Amendments to Form PF Reporting Requirements. The Final Rule amends Form PF which applies to investment advisers that advise at least one liquidity fund and manage, collectively with their related persons, at least $1 billion in combined liquidity fund and MMF assets (i.e., a large liquidity fund adviser). For purposes of Form PF, a liquidity fund is any private fund that seeks to generate income by investing in a portfolio of short-term obligations in order to maintain a stable NAV per unit or minimize principal volatility for investors. Amended Form PF requires a large liquidity fund adviser to provide quarterly, for each liquidity fund it manages and with respect to each portfolio security, virtually the same information with respect to its holdings on Form PF as publicly offered MMFs are required to provide on Form N-MFP.

Diversification. The Final Rule amends Rule 2a-7's current diversification provision which generally provides that, except with respect to 25% of the value of securities held in the MMF's portfolio (the "25% basket"), a MMF must limit its investments in the securities of any one issuer of a first tier security (other than government securities) to no more than 5% of fund assets and must limit its investments in securities subject to a demand feature or a guarantee from any one provider to no more than 10% of fund assets. For all MMFs, except tax-exempt MMFs, the Final Rule eliminates the 25% basket such that the 5%/10% limitations apply to the fund's entire portfolio. The 25% basket is reduced to 15% for tax-exempt MMFs, including single state MMFs. The Final Rule also tightens these limitations as follows: (i) certain entities that are affiliated are treated as a single issuer when applying Rule 2a-7's 5% issuer diversification requirement; and (ii) sponsors of asset-backed securities are treated as guarantors subject to Rule 2a-7's diversification requirements unless the board determines that the MMF is not relying on the sponsor's financial strength or its ability or willingness to provide liquidity, credit or other support to assess the asset-backed security's quality or liquidity.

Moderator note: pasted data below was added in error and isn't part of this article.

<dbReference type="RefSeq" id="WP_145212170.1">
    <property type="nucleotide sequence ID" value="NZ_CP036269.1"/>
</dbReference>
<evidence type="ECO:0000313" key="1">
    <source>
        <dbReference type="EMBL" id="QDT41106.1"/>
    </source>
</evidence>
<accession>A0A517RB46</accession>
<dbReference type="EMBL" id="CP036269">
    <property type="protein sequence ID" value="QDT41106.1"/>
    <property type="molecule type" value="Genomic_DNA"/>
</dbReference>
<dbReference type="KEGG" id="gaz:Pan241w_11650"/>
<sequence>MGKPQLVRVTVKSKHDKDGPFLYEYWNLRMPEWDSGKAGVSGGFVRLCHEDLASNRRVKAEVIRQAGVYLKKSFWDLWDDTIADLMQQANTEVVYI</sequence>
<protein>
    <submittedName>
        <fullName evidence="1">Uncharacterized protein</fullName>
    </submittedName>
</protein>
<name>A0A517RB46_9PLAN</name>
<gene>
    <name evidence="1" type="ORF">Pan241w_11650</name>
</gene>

Stress Testing. The Final Rule includes a variety of amendments and enhancements to Rule 2a-7's stress testing requirements. Currently, MMFs are required to adopt procedures providing for periodic testing of the fund's ability to maintain a stable share price assuming the occurrence of certain events. The Final Rule expands upon existing requirements by requiring MMFs to periodically test their ability to maintain weekly liquid assets of at least 10% and to minimize principal volatility in response to specified hypothetical events. The hypothetical events include (i) increases in the level of short-term interest rate rates, (ii) downgrades or defaults of particular portfolio positions, each representing various portions of a MMF's portfolio, and (iii) the widening of spreads in various sectors to which the MMF's portfolio is exposed. Each of the hypothetical events is to be tested in combination with varying levels of shareholder redemptions. Under the Final Rule, the stress tests must include any additional combinations of events that may be determined to be relevant by the fund's adviser. Additionally, the Final Rule requires a report be provided to the MMF's board on the results of the stress tests, that includes the dates on which testing was performed, the MMF's ability to have invested at least 10% of its total assets in weekly liquid assets and to minimize principal volatility (and, in the case of a stable NAV MMF, its ability to maintain the stable price per share established by the board of directors), any significant assumptions made when performing the stress tests, and any information as may reasonably be necessary for the board to evaluate the stress testing conducted by the MMF.